Luckily for new clerks like our reader, this is not a problem for 2009-2010 clerks. They can go nuts until they are “official” federal employees. But current clerks can attest to the exact moment where free speech falls to the illusion of impartiality.
Update: If you’re interested in learning more about clerkships, and if you’ll be in Washington on Saturday, October, 4, this free event may be of interest to you.
We’ve noticed a conversation in the ATL community page about Biglaw associates who have been forced to shack up in shared office space. According to the community post:
Dewey & LeBoeuf [FN1] has informed us that first, second and third year associates will be sharing 12X12 offices. In a meeting we were basically told ‘like it or leave it’ but were shortly there after reminded of the slumping economy’s effect on top tier law firm associates job market. Is any other top tier firm pulling this crap or it is just these soul sucking greedy slobs here?”
Shared office space is certainly not the ideal. It’s distracting to hear the type, type, typing of your office mate’s computer and to listen in on their calls. And you can’t really let it all hang out when the door is closed (or get up to the mischief detailed in this Skadden urban legend).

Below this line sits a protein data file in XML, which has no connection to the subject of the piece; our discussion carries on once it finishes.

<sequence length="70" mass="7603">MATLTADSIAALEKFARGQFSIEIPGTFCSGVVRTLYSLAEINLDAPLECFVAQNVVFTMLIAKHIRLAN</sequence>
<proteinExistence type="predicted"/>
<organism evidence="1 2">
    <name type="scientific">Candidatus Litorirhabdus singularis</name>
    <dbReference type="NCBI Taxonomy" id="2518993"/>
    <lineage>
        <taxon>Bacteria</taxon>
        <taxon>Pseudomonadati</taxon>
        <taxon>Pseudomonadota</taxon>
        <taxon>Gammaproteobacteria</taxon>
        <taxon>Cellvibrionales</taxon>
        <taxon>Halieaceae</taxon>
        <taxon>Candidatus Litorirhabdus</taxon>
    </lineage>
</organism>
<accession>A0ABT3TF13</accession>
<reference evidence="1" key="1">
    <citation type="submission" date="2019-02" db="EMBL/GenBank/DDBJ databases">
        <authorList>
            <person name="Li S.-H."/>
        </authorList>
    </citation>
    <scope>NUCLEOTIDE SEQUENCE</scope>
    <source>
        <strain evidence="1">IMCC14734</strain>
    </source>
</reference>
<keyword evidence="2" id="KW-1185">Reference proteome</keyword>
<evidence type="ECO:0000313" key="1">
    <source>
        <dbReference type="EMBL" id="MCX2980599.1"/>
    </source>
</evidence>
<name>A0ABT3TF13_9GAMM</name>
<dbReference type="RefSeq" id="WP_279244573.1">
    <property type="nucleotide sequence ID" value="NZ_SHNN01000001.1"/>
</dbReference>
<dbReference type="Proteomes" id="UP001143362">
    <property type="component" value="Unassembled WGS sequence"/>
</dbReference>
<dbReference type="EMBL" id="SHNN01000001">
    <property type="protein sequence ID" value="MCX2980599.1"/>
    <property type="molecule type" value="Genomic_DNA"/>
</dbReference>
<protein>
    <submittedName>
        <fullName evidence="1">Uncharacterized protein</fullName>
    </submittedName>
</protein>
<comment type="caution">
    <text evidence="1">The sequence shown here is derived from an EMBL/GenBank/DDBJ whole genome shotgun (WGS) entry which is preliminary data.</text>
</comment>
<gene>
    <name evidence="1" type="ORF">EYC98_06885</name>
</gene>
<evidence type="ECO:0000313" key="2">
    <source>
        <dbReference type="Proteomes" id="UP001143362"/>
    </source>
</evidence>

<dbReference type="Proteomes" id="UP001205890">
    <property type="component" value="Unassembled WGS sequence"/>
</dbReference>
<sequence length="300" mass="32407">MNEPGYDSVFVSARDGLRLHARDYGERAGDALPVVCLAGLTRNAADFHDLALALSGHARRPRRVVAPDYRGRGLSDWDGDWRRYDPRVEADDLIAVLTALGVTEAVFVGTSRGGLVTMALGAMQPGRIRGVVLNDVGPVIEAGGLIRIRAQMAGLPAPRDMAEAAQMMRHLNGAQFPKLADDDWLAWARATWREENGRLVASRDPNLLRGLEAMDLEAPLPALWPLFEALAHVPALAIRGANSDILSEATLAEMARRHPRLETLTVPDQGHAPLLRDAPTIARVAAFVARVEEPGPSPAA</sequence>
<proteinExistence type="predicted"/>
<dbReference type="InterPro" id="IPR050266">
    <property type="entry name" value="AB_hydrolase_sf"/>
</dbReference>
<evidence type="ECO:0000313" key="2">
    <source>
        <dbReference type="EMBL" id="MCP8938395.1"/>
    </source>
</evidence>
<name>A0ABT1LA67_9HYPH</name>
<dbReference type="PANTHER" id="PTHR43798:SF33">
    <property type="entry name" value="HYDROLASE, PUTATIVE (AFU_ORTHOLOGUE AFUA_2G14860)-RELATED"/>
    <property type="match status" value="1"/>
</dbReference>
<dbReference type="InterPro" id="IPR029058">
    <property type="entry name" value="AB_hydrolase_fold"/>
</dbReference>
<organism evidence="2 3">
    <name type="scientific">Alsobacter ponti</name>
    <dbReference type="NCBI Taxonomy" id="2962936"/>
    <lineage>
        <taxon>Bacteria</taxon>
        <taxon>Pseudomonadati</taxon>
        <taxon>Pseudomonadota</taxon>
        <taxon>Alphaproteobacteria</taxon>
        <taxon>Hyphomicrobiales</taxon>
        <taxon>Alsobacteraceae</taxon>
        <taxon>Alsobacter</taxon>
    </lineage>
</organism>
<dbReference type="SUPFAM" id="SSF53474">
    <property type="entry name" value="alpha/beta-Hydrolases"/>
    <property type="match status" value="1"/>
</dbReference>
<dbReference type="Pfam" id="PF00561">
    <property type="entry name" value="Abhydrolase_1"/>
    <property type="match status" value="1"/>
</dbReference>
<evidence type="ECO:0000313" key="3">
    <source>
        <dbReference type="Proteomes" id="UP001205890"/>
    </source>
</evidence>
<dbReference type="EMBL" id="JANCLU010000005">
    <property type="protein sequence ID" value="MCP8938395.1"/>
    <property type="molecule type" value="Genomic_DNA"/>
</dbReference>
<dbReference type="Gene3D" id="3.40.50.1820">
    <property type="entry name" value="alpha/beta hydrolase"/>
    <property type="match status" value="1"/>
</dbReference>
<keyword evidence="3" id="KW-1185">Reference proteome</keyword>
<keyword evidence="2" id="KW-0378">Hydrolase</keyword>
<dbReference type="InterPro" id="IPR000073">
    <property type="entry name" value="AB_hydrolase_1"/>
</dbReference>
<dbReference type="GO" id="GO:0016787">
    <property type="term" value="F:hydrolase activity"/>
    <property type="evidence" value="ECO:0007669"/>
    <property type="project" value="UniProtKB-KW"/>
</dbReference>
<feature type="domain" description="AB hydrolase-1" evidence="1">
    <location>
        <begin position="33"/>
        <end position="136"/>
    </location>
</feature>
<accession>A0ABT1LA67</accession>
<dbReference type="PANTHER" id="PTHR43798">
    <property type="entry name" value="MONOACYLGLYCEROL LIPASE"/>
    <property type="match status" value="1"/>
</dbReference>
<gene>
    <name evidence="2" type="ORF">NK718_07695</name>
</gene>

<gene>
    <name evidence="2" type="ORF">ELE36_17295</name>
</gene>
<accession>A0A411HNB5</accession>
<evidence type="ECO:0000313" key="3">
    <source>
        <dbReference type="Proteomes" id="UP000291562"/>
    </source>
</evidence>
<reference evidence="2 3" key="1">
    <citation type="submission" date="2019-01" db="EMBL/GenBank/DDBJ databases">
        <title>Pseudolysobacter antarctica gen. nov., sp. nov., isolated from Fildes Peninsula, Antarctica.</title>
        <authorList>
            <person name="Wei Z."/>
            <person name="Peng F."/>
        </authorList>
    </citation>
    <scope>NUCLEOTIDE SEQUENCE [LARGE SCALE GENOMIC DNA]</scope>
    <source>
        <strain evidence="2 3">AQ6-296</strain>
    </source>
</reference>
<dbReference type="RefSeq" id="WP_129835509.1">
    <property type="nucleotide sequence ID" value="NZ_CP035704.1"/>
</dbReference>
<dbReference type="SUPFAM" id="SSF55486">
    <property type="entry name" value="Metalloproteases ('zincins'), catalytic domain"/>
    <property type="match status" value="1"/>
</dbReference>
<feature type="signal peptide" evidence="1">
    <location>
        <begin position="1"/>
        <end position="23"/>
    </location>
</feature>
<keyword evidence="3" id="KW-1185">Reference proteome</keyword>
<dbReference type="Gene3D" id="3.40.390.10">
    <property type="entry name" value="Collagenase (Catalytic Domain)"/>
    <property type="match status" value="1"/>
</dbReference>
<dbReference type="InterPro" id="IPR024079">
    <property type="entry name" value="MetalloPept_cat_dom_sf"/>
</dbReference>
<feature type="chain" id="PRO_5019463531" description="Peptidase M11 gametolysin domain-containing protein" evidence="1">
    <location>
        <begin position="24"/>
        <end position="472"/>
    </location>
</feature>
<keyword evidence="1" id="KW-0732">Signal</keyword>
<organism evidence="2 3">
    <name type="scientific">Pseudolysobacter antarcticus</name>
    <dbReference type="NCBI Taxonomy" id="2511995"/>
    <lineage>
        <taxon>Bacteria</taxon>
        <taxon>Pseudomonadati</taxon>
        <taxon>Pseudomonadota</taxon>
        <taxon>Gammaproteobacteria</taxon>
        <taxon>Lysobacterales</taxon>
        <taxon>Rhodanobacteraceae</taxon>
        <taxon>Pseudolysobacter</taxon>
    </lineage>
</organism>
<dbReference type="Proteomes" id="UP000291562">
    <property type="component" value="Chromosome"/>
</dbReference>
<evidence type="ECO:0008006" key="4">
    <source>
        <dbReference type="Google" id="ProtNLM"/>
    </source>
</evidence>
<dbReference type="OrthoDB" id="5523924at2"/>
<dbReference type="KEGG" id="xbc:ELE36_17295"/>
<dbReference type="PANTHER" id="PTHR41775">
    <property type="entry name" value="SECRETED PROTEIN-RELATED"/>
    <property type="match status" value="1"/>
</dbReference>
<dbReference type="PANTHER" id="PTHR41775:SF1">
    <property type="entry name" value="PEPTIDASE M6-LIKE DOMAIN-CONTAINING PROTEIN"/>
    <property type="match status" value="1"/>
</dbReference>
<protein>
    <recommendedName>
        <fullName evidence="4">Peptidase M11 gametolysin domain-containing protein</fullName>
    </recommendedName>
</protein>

Firms usually cite space reasons as the culprit behind pairing associates up. Some have also claimed that a senior office mate can be an asset, one who provides guidance and can answer small questions that come up. Perhaps they also like the monitoring aspect: associates may be less likely to spend an hour on the phone talking about the weekend’s events if they’ve got a colleague within earshot.
At least it means that your firm is doing well, and buzzing along at full employment, as there aren’t empty offices to go around. Dewey’s not the only one. See another on-topic e-mail after the jump.
What’s the trend at your firm? Is office sharing common, and if so, for how long? And you know, of course, that we treasure on-the-job vignettes, so if you have any amusing or horrible office-sharing moments to spill, please do.
[FN1] The firm’s name was disclosed in the comments on the post. We reached out to them for comment, but are still waiting to hear back.